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What Language Is (And What It Isn't and What It Could Be) Hardcover – August 4, 2011

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Editorial Reviews

About the Author

John McWhorter is the author of the bestseller Losing the Race: Self-Sabotage in Black America, The Power of Babel: A Natural History of Language, and four other books. He is associate professor of linguistics at the University of California at Berkeley, a senior fellow at the Manhattan Institute, and a contributing editor to The City Journal and The New Republic. He has been profiled in the Los Angeles Times, The Washington Post, The Philadelphia Inquirer, and has appeared on Dateline NBC, Politically Incorrect, and The NewsHour with Jim Lehrer.


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Product Details

  • Hardcover: 240 pages
  • Publisher: Gotham (August 4, 2011)
  • Language: English
  • ISBN-10: 1592406254
  • ISBN-13: 978-1592406258
  • Product Dimensions: 8.6 x 5.8 x 0.9 inches
  • Shipping Weight: 14.1 ounces
  • Average Customer Review: 4.0 out of 5 stars  See all reviews (23 customer reviews)
  • Amazon Best Sellers Rank: #811,135 in Books (See Top 100 in Books)

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Customer Reviews

Most Helpful Customer Reviews

46 of 49 people found the following review helpful By Suzanne TOP 1000 REVIEWER on August 4, 2011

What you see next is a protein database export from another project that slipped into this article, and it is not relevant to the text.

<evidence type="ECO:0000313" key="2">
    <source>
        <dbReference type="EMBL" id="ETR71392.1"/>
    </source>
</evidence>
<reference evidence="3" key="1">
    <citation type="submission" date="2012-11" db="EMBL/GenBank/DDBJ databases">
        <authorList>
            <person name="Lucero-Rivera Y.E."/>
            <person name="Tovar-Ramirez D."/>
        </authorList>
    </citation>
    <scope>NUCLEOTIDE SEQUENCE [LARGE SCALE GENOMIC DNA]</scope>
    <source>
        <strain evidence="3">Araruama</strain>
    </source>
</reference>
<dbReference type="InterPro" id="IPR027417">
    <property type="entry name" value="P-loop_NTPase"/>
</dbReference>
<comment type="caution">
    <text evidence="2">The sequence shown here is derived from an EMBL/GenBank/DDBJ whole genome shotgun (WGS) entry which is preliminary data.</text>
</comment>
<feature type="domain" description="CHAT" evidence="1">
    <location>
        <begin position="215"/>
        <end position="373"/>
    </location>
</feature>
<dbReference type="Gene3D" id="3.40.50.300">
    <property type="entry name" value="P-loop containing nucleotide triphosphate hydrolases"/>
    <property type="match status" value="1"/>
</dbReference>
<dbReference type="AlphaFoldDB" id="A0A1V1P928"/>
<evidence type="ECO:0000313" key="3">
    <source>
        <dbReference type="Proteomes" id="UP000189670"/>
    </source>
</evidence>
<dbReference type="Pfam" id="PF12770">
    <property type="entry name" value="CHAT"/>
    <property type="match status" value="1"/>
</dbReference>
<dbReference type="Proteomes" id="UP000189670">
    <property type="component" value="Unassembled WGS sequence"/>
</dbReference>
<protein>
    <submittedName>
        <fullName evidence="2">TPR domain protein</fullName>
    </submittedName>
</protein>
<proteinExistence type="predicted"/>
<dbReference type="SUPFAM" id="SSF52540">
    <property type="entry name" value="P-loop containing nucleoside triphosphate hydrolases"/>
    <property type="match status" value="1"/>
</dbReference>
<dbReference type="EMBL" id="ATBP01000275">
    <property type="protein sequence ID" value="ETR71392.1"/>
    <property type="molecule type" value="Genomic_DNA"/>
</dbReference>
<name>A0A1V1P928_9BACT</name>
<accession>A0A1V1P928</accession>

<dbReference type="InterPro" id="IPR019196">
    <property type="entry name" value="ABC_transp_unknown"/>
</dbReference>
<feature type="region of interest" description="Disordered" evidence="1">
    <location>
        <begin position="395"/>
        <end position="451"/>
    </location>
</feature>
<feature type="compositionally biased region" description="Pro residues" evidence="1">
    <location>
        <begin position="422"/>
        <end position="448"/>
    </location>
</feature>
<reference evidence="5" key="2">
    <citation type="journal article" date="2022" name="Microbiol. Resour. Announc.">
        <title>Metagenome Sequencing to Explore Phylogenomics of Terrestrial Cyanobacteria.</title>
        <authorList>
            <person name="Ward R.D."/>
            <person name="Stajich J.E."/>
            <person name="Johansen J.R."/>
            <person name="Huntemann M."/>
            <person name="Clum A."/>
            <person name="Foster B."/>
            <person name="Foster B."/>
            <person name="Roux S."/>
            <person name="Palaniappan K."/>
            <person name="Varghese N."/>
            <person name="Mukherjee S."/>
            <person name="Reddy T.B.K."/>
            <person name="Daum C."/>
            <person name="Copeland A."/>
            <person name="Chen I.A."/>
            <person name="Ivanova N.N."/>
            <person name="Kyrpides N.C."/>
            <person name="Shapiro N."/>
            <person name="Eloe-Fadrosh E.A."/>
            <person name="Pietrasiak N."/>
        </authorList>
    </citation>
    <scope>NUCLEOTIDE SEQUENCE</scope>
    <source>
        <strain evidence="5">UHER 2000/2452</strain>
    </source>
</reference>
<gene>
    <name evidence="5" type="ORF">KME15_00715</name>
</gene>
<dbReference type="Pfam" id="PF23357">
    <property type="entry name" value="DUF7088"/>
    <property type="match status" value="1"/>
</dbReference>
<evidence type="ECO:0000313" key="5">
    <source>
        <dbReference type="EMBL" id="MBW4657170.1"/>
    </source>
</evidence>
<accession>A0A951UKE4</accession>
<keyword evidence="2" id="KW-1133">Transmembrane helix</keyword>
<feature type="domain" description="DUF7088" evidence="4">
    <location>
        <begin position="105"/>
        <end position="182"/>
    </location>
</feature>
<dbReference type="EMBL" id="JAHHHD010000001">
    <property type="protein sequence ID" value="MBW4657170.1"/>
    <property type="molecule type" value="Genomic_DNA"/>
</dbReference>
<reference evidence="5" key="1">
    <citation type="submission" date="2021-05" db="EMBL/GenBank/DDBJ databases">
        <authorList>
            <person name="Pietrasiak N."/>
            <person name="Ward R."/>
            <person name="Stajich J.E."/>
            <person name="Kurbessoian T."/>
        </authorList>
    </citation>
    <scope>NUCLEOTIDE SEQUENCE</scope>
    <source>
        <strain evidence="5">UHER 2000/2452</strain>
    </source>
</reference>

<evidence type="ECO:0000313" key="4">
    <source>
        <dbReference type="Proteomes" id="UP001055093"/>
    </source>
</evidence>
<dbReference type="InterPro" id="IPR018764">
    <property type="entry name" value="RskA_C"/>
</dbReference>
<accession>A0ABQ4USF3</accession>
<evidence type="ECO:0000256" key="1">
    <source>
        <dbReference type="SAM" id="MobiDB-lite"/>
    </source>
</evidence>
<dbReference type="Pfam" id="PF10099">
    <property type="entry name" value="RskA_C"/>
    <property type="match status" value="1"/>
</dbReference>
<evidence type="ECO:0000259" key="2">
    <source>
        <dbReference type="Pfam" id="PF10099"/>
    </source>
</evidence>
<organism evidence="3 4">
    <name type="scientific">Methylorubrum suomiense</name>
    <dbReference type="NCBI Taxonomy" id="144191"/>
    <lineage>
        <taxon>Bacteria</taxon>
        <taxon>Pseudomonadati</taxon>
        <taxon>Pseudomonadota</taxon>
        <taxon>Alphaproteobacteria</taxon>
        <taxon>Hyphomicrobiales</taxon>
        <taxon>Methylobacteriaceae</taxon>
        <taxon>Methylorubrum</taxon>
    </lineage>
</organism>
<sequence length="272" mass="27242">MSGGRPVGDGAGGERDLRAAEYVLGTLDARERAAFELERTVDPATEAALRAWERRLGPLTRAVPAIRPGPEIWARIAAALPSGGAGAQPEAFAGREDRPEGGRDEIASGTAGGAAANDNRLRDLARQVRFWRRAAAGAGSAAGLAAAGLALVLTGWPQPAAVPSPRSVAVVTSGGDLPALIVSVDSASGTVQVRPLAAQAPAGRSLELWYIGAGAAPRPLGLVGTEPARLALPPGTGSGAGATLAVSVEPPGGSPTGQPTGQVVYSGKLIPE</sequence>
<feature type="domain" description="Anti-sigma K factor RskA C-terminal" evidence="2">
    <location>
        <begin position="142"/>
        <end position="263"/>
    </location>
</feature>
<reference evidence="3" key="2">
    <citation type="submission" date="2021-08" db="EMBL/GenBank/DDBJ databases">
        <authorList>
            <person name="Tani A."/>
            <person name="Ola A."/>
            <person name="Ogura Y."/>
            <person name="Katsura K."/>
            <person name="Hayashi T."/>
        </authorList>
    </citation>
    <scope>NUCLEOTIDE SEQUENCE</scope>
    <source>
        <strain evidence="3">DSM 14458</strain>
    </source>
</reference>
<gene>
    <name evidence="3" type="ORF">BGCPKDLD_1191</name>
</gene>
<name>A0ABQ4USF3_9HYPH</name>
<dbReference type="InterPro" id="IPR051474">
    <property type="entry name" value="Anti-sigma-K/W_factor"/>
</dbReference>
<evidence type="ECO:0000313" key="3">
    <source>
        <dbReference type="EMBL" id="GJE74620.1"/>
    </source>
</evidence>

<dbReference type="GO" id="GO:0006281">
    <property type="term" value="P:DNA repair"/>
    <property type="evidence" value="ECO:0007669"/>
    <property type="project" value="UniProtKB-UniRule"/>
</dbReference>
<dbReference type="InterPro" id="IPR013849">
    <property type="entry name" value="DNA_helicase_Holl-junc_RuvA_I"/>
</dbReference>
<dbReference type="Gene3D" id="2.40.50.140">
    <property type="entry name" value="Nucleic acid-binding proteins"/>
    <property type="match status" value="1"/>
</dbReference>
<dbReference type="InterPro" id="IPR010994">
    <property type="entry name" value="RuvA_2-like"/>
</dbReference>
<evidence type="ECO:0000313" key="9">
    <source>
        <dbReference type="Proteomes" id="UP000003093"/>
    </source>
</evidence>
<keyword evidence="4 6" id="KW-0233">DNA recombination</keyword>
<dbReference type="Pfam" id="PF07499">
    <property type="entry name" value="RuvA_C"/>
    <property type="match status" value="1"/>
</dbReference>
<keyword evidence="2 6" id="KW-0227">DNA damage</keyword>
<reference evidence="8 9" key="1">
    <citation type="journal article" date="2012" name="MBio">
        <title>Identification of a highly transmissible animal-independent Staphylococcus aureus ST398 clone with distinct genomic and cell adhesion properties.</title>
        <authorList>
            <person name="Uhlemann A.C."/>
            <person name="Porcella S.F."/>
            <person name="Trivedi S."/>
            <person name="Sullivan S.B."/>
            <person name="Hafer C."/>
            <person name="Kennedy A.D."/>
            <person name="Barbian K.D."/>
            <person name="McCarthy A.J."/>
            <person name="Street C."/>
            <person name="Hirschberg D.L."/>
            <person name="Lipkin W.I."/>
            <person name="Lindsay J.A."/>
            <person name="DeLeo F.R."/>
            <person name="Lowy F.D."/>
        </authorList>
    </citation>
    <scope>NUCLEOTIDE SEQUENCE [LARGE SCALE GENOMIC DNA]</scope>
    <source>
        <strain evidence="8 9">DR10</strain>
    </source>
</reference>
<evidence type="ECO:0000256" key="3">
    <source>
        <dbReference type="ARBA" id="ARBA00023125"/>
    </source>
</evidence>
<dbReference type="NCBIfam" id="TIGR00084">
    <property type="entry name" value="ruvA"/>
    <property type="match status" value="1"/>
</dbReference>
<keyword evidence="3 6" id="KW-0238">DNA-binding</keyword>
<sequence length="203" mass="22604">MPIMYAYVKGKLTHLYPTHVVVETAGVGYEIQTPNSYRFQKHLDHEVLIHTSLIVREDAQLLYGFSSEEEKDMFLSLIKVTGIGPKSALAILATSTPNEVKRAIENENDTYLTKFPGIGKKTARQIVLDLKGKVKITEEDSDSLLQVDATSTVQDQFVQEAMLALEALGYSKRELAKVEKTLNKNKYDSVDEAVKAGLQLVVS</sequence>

Format: Hardcover
Insightful, surprising and humorous, John McWhorter's latest book is a tour of human languages through time and around the world. He presents an almost biological view of language as a living, evolving organism, and does great job illustrating how languages proliferate, transform, and disperse, with fascinating examples of everyday speech from native tongues of the past and present.

If you are not familiar with his ideas this book may turn your unexamined assumptions about language upside down. For instance, he has an expanded view of what constitutes a "real" language, including speech commonly considered defective or improper even by the people using it, and he explains why a language is not primitive or lacking in clarity just because it does not have a written version. Most of the languages of the world are unwritten and it's actually the unwritten languages that tend to be especially complex, with intricate, hard to learn grammars and lots of micro-specific qualifiers, noun cases, genders and verb tenses. In contrast, some of our most familiar modern languages, Persian, Swahili, Mandarin and English, have been drastically simplified-- dumbed-down and streamlined though perfectly functional--because they long ago had to be learned by legions of adults who had already outgrown the childhood knack of language acquisition (for English these adults were the Vikings).

Among the corollaries to the idea that languages evolve like living creatures is that it is natural to expect that languages will change and silly to try to prevent it. The form of Modern English cherished and defended by language purists today developed from Old English through hundreds of "mistakes".
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30 of 32 people found the following review helpful By William O. Beeman on August 30, 2011
Format: Hardcover Verified Purchase
There needs to be a caveat for anyone reading John McWhorter's latest book. This is not the only book you should ever read on language (and McWhorter would agree), but for people who love language per se, the book is really a treat.